Over 200 dolphins and sea lions have washed up dead on beaches in US California, with experts blaming a toxic algal bloom for the deaths. Hundreds of sea lions have also turned up sick, with signs of poisoning from domoic acid, which is a neurotoxin produced by algae. Officials have reportedly received 1,000 calls about the sick and dying animals.
Beached sea lions on Santa Barbara County beach can appear disoriented and agitated, with symptoms such as head bobbing, foaming at the mouth, seizures and loss of motor skills. More than 200 dead dolphins and sea lions have washed up on beaches in California looking like they were on a “bad acid trip” after being infected with a toxic poison.
Wildlife experts have revealed a poisonous algal blooms is said to have caused devastating neurological problems among the animals after they were found dead or injured on Santa Barbara County beach. According to volunteers, there are more than 60 reports of the creatures in distress per hour coming in – with one local describing sea lions looking like they were on a “bad acid trip.” Beached sea lions can appear disoriented and agitated, with symptoms such as head bobbing, foaming at the mouth, seizures and loss of motor skills.
The algae occurs naturally, and episodes of domoic acid poisoning are not uncommon along the California coast, but the current outbreak is unusually severe. Domoic acid is also a risk to people who eat crustaceans, fish and shellfish that have accumulated elevated levels, according to the California Department of Public Health. It can be fatal if consumed in high doses.
Ruth Dover, a co-founder and managing director of Channel Islands Marine and Wildlife Institute, said: “It’s like the waves of a tsunami keep washing over our local beaches with even more sea lions and dolphins suffering from domoic acid.”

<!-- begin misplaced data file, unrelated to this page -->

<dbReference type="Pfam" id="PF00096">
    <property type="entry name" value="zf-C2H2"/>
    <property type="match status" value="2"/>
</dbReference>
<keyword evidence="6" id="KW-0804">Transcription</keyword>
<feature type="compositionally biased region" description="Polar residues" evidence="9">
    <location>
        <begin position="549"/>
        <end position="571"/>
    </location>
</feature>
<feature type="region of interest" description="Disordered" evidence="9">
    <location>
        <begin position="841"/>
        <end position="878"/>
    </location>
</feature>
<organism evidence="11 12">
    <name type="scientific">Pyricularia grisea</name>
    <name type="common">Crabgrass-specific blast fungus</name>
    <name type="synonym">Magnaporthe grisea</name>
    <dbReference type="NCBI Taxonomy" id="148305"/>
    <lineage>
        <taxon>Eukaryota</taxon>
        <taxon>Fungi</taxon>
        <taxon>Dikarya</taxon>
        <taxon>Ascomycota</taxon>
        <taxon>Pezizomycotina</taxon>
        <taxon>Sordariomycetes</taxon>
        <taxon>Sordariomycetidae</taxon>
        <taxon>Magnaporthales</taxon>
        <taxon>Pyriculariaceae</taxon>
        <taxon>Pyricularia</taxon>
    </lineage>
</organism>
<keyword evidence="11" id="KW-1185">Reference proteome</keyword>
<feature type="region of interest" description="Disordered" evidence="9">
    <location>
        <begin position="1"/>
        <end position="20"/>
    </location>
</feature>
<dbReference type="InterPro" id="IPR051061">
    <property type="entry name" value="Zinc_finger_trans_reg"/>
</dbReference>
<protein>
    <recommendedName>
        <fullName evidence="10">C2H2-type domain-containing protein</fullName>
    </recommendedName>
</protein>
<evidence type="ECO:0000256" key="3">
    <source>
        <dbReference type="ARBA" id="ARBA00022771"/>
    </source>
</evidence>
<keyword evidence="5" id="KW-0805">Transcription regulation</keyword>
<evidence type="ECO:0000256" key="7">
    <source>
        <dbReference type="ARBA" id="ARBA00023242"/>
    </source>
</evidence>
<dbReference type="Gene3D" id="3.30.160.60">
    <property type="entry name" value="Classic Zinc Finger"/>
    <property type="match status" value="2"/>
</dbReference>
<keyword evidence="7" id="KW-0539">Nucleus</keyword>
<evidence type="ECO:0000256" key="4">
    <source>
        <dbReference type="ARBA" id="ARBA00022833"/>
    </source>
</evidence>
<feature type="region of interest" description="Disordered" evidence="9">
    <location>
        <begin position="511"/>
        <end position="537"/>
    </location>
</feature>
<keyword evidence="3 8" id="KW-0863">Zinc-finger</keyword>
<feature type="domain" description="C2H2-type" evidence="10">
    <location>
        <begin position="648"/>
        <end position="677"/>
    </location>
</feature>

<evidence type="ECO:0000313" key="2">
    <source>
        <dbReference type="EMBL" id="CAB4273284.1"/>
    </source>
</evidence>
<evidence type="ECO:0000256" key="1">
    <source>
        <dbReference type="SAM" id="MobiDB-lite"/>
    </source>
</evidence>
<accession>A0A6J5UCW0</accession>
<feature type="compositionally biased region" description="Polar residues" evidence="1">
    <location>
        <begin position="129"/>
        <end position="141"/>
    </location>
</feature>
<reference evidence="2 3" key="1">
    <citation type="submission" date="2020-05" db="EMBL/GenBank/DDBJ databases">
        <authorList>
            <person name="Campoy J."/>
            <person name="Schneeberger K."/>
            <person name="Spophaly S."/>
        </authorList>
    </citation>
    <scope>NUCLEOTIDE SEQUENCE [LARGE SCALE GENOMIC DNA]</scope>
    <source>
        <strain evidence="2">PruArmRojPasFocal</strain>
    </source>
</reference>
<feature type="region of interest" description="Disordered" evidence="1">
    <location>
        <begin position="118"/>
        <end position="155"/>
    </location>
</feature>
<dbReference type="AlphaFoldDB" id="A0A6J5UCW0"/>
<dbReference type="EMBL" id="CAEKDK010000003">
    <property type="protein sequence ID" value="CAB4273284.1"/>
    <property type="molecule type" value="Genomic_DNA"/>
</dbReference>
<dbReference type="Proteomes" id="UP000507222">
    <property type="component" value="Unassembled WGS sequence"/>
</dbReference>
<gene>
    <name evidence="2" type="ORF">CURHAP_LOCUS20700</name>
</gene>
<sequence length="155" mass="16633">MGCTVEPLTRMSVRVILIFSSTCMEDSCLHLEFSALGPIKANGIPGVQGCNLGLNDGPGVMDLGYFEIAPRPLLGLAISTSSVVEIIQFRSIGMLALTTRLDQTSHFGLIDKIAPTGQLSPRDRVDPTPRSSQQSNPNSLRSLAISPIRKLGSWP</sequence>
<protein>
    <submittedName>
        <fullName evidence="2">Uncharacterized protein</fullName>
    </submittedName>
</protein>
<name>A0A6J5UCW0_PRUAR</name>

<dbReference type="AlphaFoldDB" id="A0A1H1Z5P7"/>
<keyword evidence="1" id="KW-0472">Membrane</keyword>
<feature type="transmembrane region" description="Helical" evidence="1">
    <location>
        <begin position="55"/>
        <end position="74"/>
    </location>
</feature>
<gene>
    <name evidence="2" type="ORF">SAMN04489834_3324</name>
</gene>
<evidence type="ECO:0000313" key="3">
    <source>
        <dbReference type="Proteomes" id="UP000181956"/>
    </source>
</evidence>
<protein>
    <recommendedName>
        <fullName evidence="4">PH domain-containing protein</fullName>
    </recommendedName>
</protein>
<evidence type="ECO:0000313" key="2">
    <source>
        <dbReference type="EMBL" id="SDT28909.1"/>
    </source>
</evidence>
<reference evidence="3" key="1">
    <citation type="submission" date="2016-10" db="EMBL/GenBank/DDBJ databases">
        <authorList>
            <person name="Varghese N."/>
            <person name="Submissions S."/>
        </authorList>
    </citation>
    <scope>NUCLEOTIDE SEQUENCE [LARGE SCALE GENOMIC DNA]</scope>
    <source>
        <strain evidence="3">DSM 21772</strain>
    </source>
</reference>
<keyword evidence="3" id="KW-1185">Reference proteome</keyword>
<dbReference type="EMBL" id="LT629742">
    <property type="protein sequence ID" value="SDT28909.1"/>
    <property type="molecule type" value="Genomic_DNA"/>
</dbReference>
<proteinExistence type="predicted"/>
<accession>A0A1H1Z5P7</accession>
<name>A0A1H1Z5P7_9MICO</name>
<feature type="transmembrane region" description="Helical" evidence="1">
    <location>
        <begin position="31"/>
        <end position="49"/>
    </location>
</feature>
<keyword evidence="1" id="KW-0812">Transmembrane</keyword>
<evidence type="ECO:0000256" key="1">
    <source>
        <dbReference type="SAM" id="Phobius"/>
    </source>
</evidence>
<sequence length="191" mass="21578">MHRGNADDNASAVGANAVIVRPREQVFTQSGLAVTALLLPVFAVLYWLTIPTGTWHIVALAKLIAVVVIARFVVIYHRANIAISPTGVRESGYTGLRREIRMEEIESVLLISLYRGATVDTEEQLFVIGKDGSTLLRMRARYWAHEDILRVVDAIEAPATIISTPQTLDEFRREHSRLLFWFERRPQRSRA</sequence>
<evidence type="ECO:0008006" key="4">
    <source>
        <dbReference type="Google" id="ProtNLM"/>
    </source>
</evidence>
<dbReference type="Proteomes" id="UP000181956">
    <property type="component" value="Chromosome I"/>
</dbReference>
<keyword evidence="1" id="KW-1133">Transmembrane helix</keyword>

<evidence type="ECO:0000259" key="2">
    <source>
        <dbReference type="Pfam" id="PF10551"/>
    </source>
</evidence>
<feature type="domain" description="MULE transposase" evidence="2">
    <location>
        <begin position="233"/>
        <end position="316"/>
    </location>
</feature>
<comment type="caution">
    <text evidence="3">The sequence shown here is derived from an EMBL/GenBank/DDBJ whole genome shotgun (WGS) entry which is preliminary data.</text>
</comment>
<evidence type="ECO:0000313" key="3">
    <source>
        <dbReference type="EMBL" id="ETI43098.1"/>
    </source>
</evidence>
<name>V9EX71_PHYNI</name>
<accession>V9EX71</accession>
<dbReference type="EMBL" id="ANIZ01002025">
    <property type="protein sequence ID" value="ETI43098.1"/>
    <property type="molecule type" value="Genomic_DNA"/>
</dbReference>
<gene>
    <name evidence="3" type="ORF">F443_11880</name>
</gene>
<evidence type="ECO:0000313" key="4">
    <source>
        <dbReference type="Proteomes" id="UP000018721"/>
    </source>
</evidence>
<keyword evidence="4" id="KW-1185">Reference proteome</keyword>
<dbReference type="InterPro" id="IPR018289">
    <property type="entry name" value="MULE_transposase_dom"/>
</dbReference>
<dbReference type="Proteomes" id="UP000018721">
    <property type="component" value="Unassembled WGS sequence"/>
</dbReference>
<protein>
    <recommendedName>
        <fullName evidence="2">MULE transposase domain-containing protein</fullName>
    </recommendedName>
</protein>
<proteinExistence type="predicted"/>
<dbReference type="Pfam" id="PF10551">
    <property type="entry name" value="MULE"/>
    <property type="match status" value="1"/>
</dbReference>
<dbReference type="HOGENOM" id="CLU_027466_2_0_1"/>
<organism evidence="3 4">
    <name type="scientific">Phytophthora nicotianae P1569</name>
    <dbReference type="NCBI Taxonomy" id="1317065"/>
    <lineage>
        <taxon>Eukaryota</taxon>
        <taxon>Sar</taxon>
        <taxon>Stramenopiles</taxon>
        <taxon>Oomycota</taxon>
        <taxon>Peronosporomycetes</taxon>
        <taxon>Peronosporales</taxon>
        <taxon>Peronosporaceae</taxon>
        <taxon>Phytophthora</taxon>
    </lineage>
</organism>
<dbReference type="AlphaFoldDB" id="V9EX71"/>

She revealed her organization has been struggling to keep up with the calls of distressed animals in recent weeks after dozens of sea lions had shown signs of eating domoic acid. According to the Channel Islands Marine & Wildlife Institute (CIMWI), sea lions had been biting divers, surfers, and people on the sand and even charging at dogs.
The CIMWI has advised beachgoers to not pour water on the creatures despite the hot temperatures as this could worsen their “compromised state” and could lead to seizures. In addition, people are also being urged not to touch the animals, feed them, harass them, or get too close to the sea lions. These actions are considered a federal offense and is punishable by a penalty of up to $100,000 and imprisonment of up to one year.
A spokesperson for the institute said: “Keep your distance and your dog’s distance. Stay back 50 feet (four car lengths) for your safety and the health of the animal.” Some of the reports to the organization have revealed the sea lions have been acting like they’re on a “bad acid trip” with one accused of biting a diver and repeatedly knocking him off his paddleboard. Justin Greenman, a stranding coordinator with NOAA Fisheries, believes the “completely overwhelming” wave of dead and sick animals is “one of the largest in memory.”
Justin and Ruth said the tragedy shows no sign of slowing down as the organizations and volunteers are exhausted from trying to save the creatures. The groups only receive a small amount of funding from the government, according to Justin. He admitted: “[The groups] do receive some federal funding, but that’s really a small drop in the bucket. “‘But we’ve got a lot of people who’ve devoted so much of their time and their hearts, and it’s started to take its toll.’ ‘”Our team members are physically tired and emotionally drained,’ Dover added. “It is really difficult to watch an animal suffering from domoic acid, and we want to help each and every one of them.”